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Does the Respect required by the children for their parents is equally true for the parents-in-law ? I'm sure a son has to obey his father above his father-in-law if there is any disagreement between them, but except these situations (or parents asking to not follow religious commandments) are they any differences in the relationship? Does a man has to look at his father-in-law as he looks at his father ?

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See Shulchan Aruch Yoreh Deah 240:24 where it says that one is m'chuyav to honor his father in law. The passuk where it is learnt from is brought by the Prisha who says that Dovid Hamelech called Saul his father. Whether this is a mitzvah from the Torah is a dispute ,see the Shach who brings the Bach who seems to hold it is a d'Rabbanan .

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I have also heard of Moshe Rabeynu welcoming his father-in-law sitting and conversing to honor him. I'm well aware of the necessity to honor the parents-in-law the question is, is it as extended as with the man's parents? To stand when he comes in, to lower his voice, his eyes, to not interrupt him even in time of quarrels, to stay put as we should stay put in front of our fathers –  danie7L T Aug 30 '12 at 15:45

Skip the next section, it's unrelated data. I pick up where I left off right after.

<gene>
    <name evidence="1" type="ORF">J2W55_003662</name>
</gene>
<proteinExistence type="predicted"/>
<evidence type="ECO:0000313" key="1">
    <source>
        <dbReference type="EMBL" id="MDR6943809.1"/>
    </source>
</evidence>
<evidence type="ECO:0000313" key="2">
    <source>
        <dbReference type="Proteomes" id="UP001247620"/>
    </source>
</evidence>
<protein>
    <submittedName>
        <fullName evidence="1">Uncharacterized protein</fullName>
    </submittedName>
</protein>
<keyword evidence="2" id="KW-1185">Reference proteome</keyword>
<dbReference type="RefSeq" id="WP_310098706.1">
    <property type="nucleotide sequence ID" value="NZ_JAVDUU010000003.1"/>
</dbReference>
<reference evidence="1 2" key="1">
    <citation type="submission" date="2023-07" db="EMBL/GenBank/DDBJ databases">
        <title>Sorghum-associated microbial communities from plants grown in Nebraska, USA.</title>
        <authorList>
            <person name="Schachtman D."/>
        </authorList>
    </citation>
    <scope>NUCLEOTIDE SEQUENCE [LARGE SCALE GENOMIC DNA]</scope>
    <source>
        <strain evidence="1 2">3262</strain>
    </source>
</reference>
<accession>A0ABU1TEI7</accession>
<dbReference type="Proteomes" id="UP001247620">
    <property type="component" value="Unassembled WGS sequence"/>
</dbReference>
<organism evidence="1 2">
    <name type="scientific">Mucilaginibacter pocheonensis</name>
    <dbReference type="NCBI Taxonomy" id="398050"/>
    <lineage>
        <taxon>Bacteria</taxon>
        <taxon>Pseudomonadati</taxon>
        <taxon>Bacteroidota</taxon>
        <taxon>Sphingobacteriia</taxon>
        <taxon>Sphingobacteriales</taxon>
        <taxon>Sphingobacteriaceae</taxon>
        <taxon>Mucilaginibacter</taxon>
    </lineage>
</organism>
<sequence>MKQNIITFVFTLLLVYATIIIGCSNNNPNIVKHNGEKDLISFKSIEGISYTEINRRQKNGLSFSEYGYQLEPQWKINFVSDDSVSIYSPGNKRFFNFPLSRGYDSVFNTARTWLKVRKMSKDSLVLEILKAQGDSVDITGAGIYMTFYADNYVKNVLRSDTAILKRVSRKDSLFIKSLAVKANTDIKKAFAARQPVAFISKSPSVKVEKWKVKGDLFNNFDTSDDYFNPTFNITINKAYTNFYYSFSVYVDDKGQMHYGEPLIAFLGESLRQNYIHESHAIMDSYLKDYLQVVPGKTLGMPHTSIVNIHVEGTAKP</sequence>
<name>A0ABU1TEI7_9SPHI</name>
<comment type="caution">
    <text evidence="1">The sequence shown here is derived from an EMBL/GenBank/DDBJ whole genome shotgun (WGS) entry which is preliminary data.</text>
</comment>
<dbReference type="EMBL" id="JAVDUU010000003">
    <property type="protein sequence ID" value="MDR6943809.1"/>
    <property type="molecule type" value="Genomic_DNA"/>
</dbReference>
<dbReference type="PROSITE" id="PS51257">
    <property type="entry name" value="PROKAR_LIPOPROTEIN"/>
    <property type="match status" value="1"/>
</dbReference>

With regards to Moshe Rabainu some also learn kibud for a father inlaw when Moshe goes to greet Yisro. –  sam Aug 30 '12 at 16:02
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Well of you learn like the Shach and Bach then it is loke respecting elderd,but if you hold it is min HaTorah then it should be the same. –  sam Aug 30 '12 at 16:04
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Some hold that the obligation of honoring parents-in-law is equal to that of parents:

ספר החרדים פ"ה מ"ע מה"ת התלויות בפה, שו"ת התעוררות תשובה א, רכח

However others argue that the obligation is equal to that of other elderly people:

ב"ח יו"ד סימן רמ, שו"ת חקרי לב יו"ד צח

Source: ספר "הליכות בין אדם לחברו" פ"ה סעיף קיד

[Another answer suggested that this is dependent on the argument whether honoring parents-in-law is מדאורייתא or מדרבנן. While those who hold it is only דרבנן (the ב"ח etc.) could certainly not equate it with honoring parents which is דאורייתא, I don't see why it is necessarily true the other way round; just being דאורייתא doesn't mean it is equal to honoring parents.]

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well from the Prisha it seems that it is only kibud not yirah,so thats one diff already. –  sam Aug 31 '12 at 2:42
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